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Female Combatants

Female Soldiers in Sierra Leone: Sex, Security, and Post-Conflict Development

Citation:

MacKenzie, Megan H. 2012. Female Soldiers in Sierra Leone: Sex, Security, and Post-Conflict Development. New York: New York University Press.

Author: Megan H. MacKenzie

Abstract:

The eleven-year civil war in Sierra Leone from 1991 to 2002 was incomprehensibly brutal—it is estimated that half of all female refugees were raped and many thousands were killed. While the publicity surrounding sexual violence helped to create a general picture of women and girls as victims of the conflict, there has been little effort to understand female soldiers’ involvement in, and experience of, the conflict. Female Soldiers in Sierra Leone draws on interviews with 75 former female soldiers and over 20 local experts, providing a rare perspective on both the civil war and post-conflict development efforts in the country. Megan MacKenzie argues that post-conflict reconstruction is a highly gendered process, demonstrating that a clear recognition and understanding of the roles and experiences of female soldiers are central to both understanding the conflict and to crafting effective policy for the future. (New York University Press)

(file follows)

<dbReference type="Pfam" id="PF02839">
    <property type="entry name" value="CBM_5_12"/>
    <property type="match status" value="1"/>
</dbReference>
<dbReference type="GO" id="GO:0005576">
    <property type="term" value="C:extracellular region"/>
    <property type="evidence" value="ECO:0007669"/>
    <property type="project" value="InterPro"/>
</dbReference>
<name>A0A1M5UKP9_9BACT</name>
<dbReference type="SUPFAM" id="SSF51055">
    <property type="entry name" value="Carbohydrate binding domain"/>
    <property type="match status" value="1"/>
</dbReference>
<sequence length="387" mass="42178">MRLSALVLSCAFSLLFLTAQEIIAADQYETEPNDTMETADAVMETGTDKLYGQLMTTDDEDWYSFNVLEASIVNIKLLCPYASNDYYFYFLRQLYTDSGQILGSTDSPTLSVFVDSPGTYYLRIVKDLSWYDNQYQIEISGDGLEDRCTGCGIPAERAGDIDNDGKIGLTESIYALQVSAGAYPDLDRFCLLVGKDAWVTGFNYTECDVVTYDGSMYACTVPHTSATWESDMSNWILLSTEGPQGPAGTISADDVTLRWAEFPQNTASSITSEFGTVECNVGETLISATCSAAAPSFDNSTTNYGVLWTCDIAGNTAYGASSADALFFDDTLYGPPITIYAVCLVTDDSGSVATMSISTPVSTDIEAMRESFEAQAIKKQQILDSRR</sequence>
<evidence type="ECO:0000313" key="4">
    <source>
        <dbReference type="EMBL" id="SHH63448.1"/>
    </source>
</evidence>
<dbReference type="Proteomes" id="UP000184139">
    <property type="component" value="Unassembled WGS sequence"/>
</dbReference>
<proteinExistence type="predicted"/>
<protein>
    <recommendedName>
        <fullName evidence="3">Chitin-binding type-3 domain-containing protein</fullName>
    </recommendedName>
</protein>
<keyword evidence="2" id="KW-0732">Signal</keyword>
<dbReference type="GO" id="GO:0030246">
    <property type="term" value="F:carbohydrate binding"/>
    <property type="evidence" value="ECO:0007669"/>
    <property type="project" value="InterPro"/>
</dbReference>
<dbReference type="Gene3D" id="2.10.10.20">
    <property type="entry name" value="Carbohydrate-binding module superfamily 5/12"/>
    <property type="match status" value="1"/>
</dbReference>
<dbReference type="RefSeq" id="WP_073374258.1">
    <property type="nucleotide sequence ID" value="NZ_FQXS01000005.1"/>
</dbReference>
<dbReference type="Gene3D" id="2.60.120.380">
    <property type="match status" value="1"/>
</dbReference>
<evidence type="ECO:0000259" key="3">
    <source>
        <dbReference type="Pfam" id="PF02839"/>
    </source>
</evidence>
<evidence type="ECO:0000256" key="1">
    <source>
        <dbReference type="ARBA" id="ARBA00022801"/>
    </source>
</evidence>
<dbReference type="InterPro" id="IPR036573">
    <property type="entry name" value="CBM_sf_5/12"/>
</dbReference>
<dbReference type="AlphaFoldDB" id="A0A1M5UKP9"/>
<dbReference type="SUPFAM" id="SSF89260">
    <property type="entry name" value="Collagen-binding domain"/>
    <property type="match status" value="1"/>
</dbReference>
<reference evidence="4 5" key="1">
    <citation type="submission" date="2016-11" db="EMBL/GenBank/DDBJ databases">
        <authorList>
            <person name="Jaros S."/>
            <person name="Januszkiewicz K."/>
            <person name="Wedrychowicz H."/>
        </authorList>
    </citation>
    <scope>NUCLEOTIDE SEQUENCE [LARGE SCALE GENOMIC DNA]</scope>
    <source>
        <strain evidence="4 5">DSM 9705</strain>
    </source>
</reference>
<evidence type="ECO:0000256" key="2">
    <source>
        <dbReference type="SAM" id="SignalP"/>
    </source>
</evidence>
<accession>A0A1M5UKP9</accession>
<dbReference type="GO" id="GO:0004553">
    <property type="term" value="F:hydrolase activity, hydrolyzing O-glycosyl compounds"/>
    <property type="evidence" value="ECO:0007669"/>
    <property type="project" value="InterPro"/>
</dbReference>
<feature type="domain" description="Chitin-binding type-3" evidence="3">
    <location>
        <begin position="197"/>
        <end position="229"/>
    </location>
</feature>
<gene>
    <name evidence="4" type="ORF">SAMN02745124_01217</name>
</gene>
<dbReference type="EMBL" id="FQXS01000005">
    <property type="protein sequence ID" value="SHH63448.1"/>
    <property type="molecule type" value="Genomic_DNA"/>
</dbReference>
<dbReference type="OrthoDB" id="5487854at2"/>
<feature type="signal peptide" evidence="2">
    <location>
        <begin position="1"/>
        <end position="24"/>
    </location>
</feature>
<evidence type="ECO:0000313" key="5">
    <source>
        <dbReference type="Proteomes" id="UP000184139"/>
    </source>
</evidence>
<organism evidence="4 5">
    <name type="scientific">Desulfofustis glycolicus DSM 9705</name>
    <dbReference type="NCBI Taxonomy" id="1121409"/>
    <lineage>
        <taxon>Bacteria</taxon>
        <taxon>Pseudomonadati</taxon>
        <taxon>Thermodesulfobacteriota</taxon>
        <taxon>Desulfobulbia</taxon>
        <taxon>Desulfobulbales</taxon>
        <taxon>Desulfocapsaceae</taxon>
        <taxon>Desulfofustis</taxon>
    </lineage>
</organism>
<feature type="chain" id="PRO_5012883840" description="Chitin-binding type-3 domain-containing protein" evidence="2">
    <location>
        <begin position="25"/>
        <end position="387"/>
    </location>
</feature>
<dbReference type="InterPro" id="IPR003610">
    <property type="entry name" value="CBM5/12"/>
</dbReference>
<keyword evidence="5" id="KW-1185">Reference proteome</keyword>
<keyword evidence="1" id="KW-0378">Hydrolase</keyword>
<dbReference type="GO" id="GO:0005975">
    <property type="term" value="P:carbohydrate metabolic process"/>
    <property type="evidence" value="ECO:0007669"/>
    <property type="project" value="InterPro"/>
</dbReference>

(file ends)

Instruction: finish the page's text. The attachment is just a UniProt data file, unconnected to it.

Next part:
Topics: Civil Wars, Female Combatants, Development, Displacement & Migration, Refugees, Gender, Women, Gender-Based Violence, Military Forces & Armed Groups, Post-Conflict Reconstruction, Rape, SV against women Regions: Africa, West Africa Countries: Sierra Leone

Year: 2012

Waging Gendered Wars: U.S. Military Women in Afghanistan and Iraq

Citation:

Eager, Paige Whaley. 2014. Waging Gendered Wars: U.S. Military Women in Afghanistan and Iraq. New York: Routledge. https://www.routledge.com/Waging-Gendered-Wars-US-Military-Women-in-Afghanistan-and-Iraq/Eager/p/book/9781409448464.